What Is the Value of Philosophy?

Philosophy is not an occupation of a popular nature, nor is it pursued for the sake of self-advertisement. Its concern is not with words, but with facts. It is not carried on with the object of passing the day in an entertaining sort of way and taking the boredom out of leisure. It moulds and builds the personality, orders one’s life, regulates one’s conduct, shows one what one should do and what one should leave undone, sits at the helm, and keeps one on the correct course as one is tossed about in perilous seas. Without it no one can lead a life free of fear or worry. Every hour of the day countless situations arise that call for advice, and for that advice we have to look to philosophy.

- Seneca, Letters from a Stoic, 16

Podcast of the Day

What can you do with Philosophy? John Armstrong thinks you can do quite a lot with it. In this episode of the Philosophy Bites podcast, recorded in London at the Royal Society of Arts, he explains what he means by this.

Listen to John Armstrong on What Can You Do With Philosophy?

Video of the Day

Short Article of the Day

“What do you do for a crust?” is usually one of the more predictable questions you’ll be asked at a social gathering. It’s classic small talk – we define ourselves, and others, by what we sell our labour for. It’s an innocuous question that is usually answered in a few words, by naming the company one works for, or the profession. When you’re a philosopher, it’s usually a slightly harder question.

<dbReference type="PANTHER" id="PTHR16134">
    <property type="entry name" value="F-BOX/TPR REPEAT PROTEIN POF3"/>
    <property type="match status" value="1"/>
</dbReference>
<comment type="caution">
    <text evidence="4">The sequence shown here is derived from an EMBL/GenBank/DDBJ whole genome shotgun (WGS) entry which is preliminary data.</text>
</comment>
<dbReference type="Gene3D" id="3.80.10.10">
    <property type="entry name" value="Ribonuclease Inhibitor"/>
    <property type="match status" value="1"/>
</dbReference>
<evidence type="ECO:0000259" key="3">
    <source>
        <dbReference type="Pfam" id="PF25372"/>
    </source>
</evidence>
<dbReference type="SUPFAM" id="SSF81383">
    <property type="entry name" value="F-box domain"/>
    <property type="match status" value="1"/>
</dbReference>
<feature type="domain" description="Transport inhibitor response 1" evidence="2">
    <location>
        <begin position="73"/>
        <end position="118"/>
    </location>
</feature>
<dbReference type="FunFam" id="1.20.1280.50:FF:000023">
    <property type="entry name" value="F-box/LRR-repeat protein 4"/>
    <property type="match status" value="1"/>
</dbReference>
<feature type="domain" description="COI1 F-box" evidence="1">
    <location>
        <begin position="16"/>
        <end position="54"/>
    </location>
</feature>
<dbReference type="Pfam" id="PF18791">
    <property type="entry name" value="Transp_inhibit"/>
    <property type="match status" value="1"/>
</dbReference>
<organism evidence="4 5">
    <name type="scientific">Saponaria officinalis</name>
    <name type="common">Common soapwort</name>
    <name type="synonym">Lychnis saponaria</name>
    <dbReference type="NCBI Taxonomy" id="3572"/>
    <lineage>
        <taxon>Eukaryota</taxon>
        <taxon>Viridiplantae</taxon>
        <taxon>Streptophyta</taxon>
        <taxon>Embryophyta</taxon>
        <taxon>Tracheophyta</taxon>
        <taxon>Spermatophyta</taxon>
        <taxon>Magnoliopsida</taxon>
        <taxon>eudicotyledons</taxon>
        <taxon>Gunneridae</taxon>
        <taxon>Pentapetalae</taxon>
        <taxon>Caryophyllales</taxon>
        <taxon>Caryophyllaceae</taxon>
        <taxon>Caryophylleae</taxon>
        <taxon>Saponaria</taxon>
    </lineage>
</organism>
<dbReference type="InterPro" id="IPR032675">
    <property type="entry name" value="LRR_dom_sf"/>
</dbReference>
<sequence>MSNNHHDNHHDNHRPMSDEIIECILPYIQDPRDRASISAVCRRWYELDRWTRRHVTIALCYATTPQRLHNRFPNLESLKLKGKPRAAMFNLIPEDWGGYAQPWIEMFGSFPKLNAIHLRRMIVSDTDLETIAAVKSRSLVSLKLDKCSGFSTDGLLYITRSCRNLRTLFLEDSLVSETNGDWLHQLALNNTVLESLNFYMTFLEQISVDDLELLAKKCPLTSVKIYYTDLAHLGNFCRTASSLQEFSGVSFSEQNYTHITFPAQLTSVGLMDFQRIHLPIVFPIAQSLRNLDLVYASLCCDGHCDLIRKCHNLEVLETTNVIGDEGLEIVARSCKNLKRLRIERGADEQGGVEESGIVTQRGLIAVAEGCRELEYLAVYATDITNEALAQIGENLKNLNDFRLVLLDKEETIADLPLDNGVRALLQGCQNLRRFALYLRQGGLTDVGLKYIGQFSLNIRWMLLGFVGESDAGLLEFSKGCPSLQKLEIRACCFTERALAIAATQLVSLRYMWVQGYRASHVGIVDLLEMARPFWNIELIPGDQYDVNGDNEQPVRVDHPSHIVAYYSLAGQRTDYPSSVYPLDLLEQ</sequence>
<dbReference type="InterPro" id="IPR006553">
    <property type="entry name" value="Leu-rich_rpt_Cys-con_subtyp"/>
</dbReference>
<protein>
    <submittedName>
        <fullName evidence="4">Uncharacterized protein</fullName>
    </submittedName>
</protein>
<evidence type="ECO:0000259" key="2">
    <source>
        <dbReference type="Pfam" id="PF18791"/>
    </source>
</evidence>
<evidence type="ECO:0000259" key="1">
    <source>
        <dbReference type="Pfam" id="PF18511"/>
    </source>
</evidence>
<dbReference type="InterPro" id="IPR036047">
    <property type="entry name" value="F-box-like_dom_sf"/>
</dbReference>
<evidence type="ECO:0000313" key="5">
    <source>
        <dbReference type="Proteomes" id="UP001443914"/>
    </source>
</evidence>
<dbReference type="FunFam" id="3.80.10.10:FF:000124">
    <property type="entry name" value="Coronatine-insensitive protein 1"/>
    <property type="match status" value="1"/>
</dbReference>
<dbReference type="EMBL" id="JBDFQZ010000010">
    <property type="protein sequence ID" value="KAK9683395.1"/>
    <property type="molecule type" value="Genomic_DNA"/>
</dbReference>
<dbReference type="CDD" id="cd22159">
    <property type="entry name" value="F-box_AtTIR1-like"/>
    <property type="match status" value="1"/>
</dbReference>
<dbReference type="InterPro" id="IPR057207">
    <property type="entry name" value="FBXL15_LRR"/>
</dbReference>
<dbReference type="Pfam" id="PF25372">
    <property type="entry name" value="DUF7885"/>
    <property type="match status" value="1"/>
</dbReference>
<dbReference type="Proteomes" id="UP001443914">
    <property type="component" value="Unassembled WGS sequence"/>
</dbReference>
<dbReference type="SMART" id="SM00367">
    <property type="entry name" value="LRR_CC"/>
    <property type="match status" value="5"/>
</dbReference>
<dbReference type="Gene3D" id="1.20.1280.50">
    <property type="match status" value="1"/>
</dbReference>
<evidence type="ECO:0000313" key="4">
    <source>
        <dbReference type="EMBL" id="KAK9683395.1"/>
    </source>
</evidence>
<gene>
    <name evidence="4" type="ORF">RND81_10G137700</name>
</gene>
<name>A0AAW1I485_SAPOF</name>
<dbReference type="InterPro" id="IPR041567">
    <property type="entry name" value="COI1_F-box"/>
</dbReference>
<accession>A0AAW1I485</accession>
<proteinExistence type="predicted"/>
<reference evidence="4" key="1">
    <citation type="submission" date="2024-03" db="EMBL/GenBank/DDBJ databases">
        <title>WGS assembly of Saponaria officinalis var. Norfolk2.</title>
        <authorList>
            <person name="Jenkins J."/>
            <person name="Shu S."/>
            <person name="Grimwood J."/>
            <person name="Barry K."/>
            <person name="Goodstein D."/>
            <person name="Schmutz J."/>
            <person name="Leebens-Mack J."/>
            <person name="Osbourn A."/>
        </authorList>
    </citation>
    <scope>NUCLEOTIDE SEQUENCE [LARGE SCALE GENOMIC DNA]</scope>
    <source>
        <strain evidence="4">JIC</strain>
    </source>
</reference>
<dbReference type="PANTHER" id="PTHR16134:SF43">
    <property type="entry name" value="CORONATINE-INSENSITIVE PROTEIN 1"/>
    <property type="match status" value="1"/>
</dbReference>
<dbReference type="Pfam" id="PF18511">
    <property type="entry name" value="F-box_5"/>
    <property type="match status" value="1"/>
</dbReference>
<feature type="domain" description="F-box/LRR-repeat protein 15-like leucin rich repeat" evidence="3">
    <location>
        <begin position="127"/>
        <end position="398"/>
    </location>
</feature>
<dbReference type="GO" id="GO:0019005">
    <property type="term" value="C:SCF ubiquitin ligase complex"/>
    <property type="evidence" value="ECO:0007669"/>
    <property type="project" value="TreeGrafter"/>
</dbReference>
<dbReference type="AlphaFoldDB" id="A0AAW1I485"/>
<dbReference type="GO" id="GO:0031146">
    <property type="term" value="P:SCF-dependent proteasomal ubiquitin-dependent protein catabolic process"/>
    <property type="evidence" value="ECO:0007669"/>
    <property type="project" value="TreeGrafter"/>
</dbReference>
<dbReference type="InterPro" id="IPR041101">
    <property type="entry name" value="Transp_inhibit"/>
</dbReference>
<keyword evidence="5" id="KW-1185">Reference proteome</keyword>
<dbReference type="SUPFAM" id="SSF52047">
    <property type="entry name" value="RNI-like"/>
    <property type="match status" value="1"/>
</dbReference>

For one thing, describing yourself as a philosopher still retains an air of pretension. It’s fine to say you study philosophy, or teach it, but to say that you are a philosopher is, in the eyes of many, to claim access to some esoteric truth, or to be enlightened above one’s fellows...

Continue reading Matthew Beard's article: The examined life: why philosophy needs to engage with the world, but hasn’t 

Further Reading

Socrates believed that the unexamined life – the unphilosophical life – was not worth living (Plato, Apology, 38a). Indeed, Socrates saw his role as helping to rouse people from unreflective lives. He did this by showing them, through his famous ‘Socratic method’, that in fact they knew little about, for example, justice, beauty, love or piety. Socrates’ use of that method contributed to his being condemned to death by the Athenian state. But Socrates’ politics contributed too; and here one can note that, according to the Republic (473c-d), humanity will prosper only when philosophers are kings or kings’ philosophers. It is notable too that, in Plato’s Phaedo, Socrates presents death as liberation of the soul from the tomb of the body...

Continue reading the Internet Encyclopedia of Philosophy article on Contemporary Metaphilosophy by Nicholas Joll

Bonus Webcomic

Philosophy Infomercial - Existential Comics

Related Topics

If you’re interested in this topic, check out some of the following related topics for more resources:

 The Examined Life | Philosophy | The Value of Knowledge | Wisdom

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